GDPR vs. CCPA
The General Data Protection Regulation (Regulation (EU) 2016/679) (‘GDPR’) and the California Consumer Privacy Act of 2018 (‘CCPA’) both aim to guarantee strong protection for individuals regarding their personal data and apply to businesses that collect, use, or share consumer data, whether the information was obtained online or offline.
The General Data Protection Regulation (GDPR), which went into effect on May 25, 2018 is one of the most comprehensive data protection laws in the world to date. Absent a comprehensive federal privacy law in the U.S., the California Consumer Protection Act (CCPA) is considered to be one of the most significant legislative privacy developments in the country. Like the GDPR, the CCPA’s impact is expected to be global, given California’s status as the fifth largest global economy. The CCPA will take effect on January 1, 2020, but certain provisions under the CCPA require organizations to provide consumers with information regarding the preceding 12-month period, and therefore activities to comply with the CCPA may well be necessary sooner than the effective date.
Understanding the Key Differences Between GDPR & CCPA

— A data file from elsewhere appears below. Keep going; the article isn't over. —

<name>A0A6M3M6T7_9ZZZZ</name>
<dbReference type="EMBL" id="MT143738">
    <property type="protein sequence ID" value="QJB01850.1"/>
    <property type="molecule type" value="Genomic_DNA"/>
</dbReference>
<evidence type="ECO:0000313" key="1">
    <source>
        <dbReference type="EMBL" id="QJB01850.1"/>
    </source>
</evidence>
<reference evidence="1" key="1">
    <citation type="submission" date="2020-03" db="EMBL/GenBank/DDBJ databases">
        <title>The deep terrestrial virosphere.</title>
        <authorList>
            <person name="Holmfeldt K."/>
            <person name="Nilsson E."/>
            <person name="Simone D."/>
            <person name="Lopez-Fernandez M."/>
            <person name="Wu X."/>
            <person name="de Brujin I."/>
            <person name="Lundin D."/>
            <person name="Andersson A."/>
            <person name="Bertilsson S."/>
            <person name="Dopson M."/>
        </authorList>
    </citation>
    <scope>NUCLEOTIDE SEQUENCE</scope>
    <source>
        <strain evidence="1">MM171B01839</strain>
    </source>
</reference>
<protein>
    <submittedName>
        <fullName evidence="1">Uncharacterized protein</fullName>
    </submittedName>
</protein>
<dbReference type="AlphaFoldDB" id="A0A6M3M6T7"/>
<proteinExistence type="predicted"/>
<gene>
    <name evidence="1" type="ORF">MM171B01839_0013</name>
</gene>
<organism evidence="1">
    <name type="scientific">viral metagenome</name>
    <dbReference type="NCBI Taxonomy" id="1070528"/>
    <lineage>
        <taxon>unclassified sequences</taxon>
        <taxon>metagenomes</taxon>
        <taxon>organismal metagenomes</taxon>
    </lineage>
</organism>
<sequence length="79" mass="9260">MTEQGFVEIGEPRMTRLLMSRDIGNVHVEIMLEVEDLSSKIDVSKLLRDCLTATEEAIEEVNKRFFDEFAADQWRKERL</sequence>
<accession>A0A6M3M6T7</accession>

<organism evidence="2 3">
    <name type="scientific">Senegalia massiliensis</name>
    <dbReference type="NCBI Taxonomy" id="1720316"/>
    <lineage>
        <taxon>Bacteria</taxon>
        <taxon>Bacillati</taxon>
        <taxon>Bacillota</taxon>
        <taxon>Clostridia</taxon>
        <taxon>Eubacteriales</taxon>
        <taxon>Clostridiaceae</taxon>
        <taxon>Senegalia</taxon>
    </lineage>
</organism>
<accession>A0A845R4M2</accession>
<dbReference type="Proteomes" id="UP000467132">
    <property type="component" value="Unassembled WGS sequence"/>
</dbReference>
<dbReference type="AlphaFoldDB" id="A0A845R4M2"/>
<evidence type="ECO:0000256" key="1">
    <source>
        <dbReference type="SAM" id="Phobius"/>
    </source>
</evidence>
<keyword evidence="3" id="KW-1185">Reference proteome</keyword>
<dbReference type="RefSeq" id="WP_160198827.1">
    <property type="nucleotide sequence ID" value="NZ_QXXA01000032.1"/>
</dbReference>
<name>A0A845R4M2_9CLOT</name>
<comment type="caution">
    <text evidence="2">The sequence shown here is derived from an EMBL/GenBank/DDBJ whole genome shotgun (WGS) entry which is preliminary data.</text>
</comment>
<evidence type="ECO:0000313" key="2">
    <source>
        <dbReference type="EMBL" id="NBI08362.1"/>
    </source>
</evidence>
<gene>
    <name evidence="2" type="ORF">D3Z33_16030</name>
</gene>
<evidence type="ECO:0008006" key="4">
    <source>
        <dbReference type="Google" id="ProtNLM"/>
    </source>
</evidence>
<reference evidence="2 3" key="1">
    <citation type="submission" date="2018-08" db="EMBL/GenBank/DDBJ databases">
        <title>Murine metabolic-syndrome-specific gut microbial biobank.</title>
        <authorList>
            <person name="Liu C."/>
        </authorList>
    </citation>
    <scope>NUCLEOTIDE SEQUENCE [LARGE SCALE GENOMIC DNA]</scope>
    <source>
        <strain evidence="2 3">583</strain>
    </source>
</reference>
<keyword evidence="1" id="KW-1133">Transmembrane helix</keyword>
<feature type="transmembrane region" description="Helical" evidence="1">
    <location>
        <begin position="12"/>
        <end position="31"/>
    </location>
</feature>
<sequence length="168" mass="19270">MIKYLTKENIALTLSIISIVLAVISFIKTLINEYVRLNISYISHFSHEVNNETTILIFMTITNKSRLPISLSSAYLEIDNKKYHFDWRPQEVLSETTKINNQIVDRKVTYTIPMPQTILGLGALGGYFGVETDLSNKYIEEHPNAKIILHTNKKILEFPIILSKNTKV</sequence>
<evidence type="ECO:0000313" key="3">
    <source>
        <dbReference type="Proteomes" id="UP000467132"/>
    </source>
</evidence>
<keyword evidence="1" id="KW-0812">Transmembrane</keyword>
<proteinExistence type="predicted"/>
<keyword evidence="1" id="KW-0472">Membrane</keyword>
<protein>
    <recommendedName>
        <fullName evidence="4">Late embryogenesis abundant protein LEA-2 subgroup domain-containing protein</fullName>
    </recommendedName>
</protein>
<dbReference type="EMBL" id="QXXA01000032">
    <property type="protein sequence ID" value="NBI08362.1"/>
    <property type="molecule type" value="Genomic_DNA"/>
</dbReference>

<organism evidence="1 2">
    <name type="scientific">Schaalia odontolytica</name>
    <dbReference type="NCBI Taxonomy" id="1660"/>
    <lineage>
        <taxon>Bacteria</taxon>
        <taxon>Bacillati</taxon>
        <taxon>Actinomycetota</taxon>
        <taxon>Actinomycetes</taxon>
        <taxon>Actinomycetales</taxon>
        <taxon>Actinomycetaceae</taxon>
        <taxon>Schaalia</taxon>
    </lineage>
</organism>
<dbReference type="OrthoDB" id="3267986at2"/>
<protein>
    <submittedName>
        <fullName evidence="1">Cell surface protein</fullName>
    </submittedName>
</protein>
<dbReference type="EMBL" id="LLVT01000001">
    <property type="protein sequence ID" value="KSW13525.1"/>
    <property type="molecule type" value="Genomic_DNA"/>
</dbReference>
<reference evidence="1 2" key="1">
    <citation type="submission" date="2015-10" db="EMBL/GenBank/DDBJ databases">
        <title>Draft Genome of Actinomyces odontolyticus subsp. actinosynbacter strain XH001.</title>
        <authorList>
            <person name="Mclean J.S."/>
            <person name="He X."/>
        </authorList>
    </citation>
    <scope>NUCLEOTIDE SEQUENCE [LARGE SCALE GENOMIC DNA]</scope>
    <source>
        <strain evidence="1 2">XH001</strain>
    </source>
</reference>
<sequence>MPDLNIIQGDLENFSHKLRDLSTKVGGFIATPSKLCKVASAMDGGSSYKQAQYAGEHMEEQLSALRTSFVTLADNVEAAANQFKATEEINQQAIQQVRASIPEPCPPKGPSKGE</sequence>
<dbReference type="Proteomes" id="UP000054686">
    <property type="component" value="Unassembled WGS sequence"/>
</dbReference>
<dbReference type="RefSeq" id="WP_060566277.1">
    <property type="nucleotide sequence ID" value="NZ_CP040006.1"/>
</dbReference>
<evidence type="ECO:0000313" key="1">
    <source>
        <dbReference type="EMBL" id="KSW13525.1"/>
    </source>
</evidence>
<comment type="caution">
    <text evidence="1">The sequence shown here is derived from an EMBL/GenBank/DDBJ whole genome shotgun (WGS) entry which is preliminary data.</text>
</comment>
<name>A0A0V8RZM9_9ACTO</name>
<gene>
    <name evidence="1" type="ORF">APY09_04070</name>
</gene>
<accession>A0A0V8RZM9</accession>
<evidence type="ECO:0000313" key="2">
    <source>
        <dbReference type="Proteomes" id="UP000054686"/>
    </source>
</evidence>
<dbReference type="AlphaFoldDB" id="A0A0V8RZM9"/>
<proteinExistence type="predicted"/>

While the CCPA bears a resemblance to the GDPR, there are several notable differences, and companies should not assume that GDPR compliance means CCPA compliance.
Under GDPR, the definition of personal information (or PII) is limited to only information relating to the customer (and does not include information or data that relates to his or her household).
GDPR requires disclosure of, among other things, the identity and contact information of the controller entity, the purpose and legal basis of processing, legitimate interests (if applicable), recipients of the personal data, and whether the controller intends to transfer data to a third country.
GDPR breaks down six grounds that give the data subject the right to request deletion (i.e., data no longer necessary, consent withdrawn, objection made, unlawful processing, compliance with EU law, data collected in relation to the offer of services to a child).
Under the GDPR, the right of portability is not absolute. It applies only if the lawful basis for processing the information is consent or contractual necessity.
Under the CCPA, the definition of personal information (or PII) includes information that relates to the consumer or his or her household. The CCPA personal information definition includes inferences drawn from data. Further, unlike the GDPR definition, the CCPA personal information definition includes inferences drawn from data.
Under the CCPA, the consumer holds the right to make a deletion request for any reason and at any time.
Under the CCPA, once the consumer’s request has been verified, the business must disclose and deliver free of charge the required information within 45 days of receiving the verifiable request. The information is to be delivered in a readily useable format so that the consumer may readily transfer his or her information to another business.